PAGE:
Politicians and Corporations Join to Condemn Pornhub, Protect Children

After a thorough and explosive investigative story about depictions of child abuse and nonconsensual sex on the Canadian-based website Pornhub, the response from corporations and legislators in the U.S. has been swift and effective thus far.

Nicholas Kristof’s piece, “The Children of Pornhub,” published in The New York Times on Dec. 4 is frightening and appalling. Via research, interviews, and data, Kristoffmakes the case that Pornhub doesn’t just host pornography online, but criminal activity featuring minors and other unethical content, as well.

Kristof writes:

Its site is infested with rape videos. It monetizes child rapes, revenge pornography, spy cam videos of women showering, racist and misogynist content, and footage of women being asphyxiated in plastic bags. A search for “girls under18” (no space) or “14yo” leads in each case to more than 100,000 videos. Most aren’t of children being assaulted, but too many are.

Upon publication, private corporations responded immediately. CNN reported that major credit cards—Mastercard, Visa, and Discover—cut ties with Pornhub, “blocking customers from using their companies’ credit cards to make purchases.”

Pornhub itself purged thousands of “unverified” accounts from the site—those are the accounts that seem to host most of the inappropriate content. Now, users must become verified to post content, a process that involves uploading a photo and username.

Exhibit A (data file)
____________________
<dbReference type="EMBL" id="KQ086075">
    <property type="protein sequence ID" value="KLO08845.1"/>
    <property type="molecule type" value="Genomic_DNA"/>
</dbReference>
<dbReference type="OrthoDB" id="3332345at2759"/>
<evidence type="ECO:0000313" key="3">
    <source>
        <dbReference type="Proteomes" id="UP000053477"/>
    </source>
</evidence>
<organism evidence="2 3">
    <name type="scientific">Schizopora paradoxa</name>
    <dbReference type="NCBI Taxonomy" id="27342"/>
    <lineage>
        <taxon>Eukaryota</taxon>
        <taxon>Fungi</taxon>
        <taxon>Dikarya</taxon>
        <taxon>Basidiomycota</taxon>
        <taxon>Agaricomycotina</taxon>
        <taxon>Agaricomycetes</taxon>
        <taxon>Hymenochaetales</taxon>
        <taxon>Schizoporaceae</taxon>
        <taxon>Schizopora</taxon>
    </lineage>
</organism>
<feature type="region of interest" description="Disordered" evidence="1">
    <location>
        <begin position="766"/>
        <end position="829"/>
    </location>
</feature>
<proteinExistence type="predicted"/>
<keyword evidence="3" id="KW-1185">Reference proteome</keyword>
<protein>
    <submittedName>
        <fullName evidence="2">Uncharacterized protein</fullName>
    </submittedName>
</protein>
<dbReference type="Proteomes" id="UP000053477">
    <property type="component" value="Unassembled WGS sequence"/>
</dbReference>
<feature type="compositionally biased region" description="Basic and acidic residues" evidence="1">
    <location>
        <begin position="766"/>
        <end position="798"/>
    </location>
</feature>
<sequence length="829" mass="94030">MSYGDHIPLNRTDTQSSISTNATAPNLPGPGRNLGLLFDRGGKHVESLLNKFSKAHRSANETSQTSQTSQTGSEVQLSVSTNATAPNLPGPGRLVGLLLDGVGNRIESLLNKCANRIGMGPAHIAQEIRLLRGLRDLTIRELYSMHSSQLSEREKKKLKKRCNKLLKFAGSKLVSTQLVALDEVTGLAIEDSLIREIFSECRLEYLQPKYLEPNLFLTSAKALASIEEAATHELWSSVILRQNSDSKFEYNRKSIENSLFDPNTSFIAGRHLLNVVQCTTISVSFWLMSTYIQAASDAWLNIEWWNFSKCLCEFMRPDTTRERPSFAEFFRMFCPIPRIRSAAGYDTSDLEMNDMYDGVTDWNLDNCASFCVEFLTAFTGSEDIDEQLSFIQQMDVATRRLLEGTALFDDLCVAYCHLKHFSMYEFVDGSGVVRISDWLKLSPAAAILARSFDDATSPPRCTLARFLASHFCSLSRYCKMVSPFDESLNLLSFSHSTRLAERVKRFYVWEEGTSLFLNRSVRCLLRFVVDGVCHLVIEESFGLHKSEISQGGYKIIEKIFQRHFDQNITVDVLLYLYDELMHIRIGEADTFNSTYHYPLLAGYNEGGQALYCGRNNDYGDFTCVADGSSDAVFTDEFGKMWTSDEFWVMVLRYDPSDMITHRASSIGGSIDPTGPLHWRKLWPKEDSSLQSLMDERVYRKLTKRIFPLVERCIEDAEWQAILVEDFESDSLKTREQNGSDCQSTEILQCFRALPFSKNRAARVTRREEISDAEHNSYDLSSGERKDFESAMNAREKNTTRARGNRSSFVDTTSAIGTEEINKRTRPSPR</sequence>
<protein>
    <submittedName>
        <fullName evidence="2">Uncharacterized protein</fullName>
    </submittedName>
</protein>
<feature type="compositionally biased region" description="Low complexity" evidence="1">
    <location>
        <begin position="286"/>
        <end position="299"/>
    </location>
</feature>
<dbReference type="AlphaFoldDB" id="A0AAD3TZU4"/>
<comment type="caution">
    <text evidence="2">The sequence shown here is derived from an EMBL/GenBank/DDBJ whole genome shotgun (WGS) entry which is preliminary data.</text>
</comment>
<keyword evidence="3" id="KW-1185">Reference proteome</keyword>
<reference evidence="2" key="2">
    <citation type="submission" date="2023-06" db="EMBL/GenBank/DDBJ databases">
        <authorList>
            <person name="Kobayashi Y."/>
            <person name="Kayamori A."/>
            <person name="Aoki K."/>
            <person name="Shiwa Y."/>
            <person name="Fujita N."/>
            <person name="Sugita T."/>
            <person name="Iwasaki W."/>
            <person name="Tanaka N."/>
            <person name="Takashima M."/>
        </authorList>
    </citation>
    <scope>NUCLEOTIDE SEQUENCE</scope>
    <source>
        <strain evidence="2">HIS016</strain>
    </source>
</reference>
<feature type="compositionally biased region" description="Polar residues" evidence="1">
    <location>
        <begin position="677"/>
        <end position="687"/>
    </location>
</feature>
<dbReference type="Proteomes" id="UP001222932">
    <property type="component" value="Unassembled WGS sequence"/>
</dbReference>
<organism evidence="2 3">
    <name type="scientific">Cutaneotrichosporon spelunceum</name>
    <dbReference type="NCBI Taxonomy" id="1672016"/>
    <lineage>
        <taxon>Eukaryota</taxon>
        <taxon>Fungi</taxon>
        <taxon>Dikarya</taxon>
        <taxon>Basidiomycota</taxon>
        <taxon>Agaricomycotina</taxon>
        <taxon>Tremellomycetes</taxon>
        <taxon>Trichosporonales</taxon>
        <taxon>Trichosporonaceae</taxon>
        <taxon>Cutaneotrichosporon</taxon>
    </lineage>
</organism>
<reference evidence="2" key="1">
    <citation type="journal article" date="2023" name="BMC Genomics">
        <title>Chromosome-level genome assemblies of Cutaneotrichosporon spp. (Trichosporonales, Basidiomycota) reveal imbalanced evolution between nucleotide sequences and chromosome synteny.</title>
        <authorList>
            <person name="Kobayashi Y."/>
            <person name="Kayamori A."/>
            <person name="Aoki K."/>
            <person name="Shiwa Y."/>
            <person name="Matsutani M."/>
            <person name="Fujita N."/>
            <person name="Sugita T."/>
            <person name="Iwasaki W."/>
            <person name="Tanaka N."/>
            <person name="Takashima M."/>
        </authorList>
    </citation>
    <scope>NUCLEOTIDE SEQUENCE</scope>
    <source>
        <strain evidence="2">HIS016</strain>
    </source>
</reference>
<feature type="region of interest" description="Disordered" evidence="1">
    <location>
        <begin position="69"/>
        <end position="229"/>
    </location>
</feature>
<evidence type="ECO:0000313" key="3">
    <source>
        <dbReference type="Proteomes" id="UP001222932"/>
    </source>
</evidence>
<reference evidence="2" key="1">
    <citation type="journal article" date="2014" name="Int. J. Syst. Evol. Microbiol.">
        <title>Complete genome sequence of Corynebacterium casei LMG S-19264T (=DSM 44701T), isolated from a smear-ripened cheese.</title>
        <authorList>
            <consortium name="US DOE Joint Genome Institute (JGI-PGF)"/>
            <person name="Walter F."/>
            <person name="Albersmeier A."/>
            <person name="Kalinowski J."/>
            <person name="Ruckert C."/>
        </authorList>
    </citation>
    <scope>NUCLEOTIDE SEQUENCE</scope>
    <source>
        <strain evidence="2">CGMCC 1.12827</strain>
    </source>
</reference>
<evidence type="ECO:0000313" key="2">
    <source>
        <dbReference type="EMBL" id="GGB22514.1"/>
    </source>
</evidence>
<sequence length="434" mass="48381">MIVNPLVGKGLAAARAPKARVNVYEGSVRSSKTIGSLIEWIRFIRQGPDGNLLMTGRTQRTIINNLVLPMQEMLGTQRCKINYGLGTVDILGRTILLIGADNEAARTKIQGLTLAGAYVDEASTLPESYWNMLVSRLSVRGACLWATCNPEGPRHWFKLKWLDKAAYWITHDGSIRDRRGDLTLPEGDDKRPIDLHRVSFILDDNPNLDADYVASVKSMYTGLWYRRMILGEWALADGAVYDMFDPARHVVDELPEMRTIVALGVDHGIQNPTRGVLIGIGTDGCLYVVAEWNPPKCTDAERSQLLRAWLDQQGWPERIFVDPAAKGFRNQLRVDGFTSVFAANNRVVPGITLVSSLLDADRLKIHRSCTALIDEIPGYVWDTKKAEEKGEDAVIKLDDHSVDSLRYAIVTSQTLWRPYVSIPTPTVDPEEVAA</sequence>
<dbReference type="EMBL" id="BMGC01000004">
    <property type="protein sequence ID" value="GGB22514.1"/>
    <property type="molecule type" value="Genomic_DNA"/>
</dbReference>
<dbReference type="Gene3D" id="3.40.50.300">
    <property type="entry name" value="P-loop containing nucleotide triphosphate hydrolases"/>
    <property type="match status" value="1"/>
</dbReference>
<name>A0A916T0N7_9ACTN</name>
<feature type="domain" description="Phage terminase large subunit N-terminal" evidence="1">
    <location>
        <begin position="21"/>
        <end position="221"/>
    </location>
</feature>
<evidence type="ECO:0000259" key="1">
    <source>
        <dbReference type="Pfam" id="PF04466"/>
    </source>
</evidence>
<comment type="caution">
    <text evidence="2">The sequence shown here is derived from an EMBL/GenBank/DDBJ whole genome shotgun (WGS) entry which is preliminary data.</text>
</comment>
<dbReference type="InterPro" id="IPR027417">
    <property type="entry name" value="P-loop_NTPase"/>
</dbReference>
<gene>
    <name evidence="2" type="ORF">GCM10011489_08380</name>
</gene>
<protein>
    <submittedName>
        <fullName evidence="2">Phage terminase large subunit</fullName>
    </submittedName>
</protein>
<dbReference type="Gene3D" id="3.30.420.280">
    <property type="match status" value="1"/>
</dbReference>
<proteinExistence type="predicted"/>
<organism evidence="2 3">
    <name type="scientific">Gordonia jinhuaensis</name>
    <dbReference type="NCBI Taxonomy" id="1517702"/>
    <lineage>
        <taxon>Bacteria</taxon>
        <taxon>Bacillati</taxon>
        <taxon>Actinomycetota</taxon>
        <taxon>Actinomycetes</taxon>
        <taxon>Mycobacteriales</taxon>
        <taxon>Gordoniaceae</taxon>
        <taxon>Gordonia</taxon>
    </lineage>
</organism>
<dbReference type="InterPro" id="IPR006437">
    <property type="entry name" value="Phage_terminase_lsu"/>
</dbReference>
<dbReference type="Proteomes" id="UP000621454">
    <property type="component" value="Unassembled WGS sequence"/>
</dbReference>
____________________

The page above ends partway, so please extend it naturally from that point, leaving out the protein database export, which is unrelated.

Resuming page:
Kristof’s piece detailed the ubiquitous nature of Pornhub’s unverified accounts that allowed criminal activity, even the abuse of children, to be uploaded. He writes:

Pornhub is like YouTube in that it allows members of the public to post their own videos. A great majority of the 6.8 million new videos posted on the site each year probably involve consenting adults, but many depict child abuse and nonconsensual violence. Because it’s impossible to be sure whether a youth in a video is 14 or 18, neither Pornhub nor anyone else has a clear idea of how much content is illegal.

Unlike YouTube, Pornhub allows these videos to be downloaded directly from its website. So even if a rape video is removed at the request of the authorities, it may already be too late: The video lives on as it is shared with others or uploaded again and again.

In a blog entry posted Monday, the website said it had “enacted the most comprehensive safeguards in user-generated platform history.”

Pornhub stated, “In today’s world, all social media platforms share the responsibility to combat illegal material. Solutions must be driven by real facts and real experts. We hope we have demonstrated our dedication to leading by example.”

These changes have drastically reduced Pornhub’s content. Before this began, there were 13.5 million videos on the site, there are now less than 3 million. In other words, “two in every three videos” are wiped from the site now.

Politicians also sounded the alarm about Pornhub. Sen. Josh Hawley, R-Mo., spearheaded the “Survivors of Human Trafficking Fight Back Act,” legislation that would allow victims to sue sites like Pornhub for revenge porn, among other things.

The bipartisan effort would also “criminalize both the knowing distribution of media depicting these types of forced or coerced sexual acts and the knowing distribution of media depicting sexual acts as part of a ‘revenge porn’ effort.”

In March, Sen. Ben Sasse, R-Neb., asked the Department of Justice to investigate Pornhub, saying they “made content available worldwide showing women and girls that were victims of trafficking being raped and exploited.”

Together, government regulation of criminal activity and free-market solutions can work in tandem to protect children from exploitation.

Source material can be found at this site.

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